Building School Culture


There are MANY things to do to prepare for the start of the school year.  Some I previously blogged about and so have some of my colleagues, like Kelly and George.  One element I believe to be invaluable is the building of school culture, which has been an ongoing process for our school the last four years.  Researchers like Lezotte and Fullan discuss how important school culture is in the learning process as well.

We started by redefining our vision and mission – with the vision being the dream and mission your specific work to accomplish – task oriented.  This sets the framework for your building and your practices.  Some may disagree with the way I look at vision and mission but I like to keep things as simple as possible and I have heard the terms interchanged waaaay too much.

The framework in our school is then set up like this:

1.  Homeroom Huddles (HRH).  From the first day, then as needed, our teachers have specific discussions with their homerooms on a variety of issues.  On the first days of school, we will discuss our 5 primary values and then elaborate on what those values look like in our school.  Eg. assemblies, the bus, etc.   Posters are made up and posted in all rooms that state our beliefs.

The next activity is our code of conduct and what it looks like in our school.  Again posters are made and put up in all classrooms.   When I have to deal with a student in my office, I eventually ask them what part of the code of conduct they violated.  Our code: Respect For Self, Others and Community is all-encompassing and works much better than a long rule book that not many would read.  In most cases, a student can identify easily what part of the code was violated and we go from there.

Recognition assemblies are also held once a month, where we recognize all students for something they did.  Could be an act of kindness or an achievement.   Either way we try to show how we as a staff appreciate positive behaviour in our school.  Slideshows on the screen in the gym are also great culture builders.  Shots of students in the halls, classrooms and during activities are wonderful for school spirit.  Add some music to the show and kids genuinely like it.

We will use HRH’s for a variety of topics throughout the year.  We have used them to get student input on cellphone policies, major trips, and healthy food choices in our canteen.  Students feel they have input on procedures and this hopefully, creates more acceptance of school policies.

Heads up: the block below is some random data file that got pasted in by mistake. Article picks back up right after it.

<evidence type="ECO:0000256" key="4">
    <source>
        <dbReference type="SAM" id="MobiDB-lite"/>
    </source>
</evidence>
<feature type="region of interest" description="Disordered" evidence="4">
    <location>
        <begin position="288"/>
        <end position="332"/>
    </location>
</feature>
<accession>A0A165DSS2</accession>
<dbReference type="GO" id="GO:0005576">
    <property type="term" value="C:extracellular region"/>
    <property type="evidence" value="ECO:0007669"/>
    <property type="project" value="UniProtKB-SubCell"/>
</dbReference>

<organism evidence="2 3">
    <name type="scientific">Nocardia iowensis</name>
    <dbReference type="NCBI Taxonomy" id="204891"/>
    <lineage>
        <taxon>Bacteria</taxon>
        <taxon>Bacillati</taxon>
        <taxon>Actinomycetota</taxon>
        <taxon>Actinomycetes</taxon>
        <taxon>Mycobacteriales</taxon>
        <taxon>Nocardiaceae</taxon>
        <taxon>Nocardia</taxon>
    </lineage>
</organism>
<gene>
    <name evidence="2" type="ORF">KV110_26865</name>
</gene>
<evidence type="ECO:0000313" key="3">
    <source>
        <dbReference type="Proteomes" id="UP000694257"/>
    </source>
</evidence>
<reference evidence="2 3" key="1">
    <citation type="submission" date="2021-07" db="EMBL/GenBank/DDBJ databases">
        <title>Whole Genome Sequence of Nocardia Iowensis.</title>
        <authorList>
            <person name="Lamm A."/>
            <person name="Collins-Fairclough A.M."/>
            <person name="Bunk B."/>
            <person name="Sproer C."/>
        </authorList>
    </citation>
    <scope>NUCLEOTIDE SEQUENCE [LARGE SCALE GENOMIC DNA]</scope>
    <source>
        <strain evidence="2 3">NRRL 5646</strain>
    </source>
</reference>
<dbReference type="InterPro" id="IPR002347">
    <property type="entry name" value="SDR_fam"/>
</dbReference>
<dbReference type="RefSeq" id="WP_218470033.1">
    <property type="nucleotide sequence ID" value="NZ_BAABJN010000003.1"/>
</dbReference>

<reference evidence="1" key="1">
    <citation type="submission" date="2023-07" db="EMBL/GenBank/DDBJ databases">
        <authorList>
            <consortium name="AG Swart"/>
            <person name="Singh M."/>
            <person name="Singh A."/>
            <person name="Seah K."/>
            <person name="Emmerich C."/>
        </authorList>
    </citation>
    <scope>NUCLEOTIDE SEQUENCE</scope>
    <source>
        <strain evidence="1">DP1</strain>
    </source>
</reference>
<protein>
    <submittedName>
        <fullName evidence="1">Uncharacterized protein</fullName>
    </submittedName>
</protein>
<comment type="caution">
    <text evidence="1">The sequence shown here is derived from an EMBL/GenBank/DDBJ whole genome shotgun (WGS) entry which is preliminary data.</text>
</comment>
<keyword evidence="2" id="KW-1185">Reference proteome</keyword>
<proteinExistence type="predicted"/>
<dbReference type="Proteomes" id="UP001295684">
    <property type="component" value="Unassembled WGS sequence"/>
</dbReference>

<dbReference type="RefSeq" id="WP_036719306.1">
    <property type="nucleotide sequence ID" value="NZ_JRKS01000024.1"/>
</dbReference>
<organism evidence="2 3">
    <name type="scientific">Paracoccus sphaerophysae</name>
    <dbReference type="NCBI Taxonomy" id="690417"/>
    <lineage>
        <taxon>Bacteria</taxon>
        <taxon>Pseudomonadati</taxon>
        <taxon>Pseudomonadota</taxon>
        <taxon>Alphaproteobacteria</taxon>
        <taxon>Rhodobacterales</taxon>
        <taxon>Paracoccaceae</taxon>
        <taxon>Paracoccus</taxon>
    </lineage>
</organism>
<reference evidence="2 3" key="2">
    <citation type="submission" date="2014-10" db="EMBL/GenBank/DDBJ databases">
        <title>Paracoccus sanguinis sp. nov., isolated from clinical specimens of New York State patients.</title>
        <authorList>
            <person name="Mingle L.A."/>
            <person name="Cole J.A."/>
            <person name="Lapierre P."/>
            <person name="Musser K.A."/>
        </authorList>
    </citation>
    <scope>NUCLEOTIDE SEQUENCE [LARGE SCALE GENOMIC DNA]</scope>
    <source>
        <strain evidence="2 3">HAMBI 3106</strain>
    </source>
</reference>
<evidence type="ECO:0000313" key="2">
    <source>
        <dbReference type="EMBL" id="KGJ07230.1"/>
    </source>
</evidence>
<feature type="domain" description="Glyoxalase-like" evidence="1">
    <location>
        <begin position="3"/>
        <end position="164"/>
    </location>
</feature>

Overall, this practice has created a very positive environment in our school. and is an effective communication tool.  If I need something passed along to students, I can email our staff and get the word out quickly. 

The key element to this practice is the homeroom teacher.  I have felt for some time now that teachers should have a little PD on how to lead a homeroom.  Who leads this?  Take one or two of your better teachers and ask them to help the staff.  If we can achieve consistency, that is optimal.

Our school division’s PBIS initiative has helped “mature” our framework as well.  Many of my ideas are similar to Michelle Borba’s research.

Less discipline referrals are good for all involved, not just the administrator.  I believe these practices help develop strong citizens as well.

If you can develop strong school culture and maintain it, your school will be  a great place.

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  1. Culture is everything. See my summary of Joe Tye’s book “All Hands On Deck” that deals with this topic. It is the second post from the top at DrDougGreen.Com.

    • Thanks for the book reference Doug and for stopping by. I found that creating a “culture” in a school is a ton of work, but is most rewarding for all in the long run.

  2. This is a fabulous post and speaks to the very heart of what it means to be a principal. Athough contributing to the ongoing development of a school’s culture is a task shared by the entire school community, the principal is the one who sets the tone. His/Her actions, words and implementation of strategy are critical.

    Great post – thanks!

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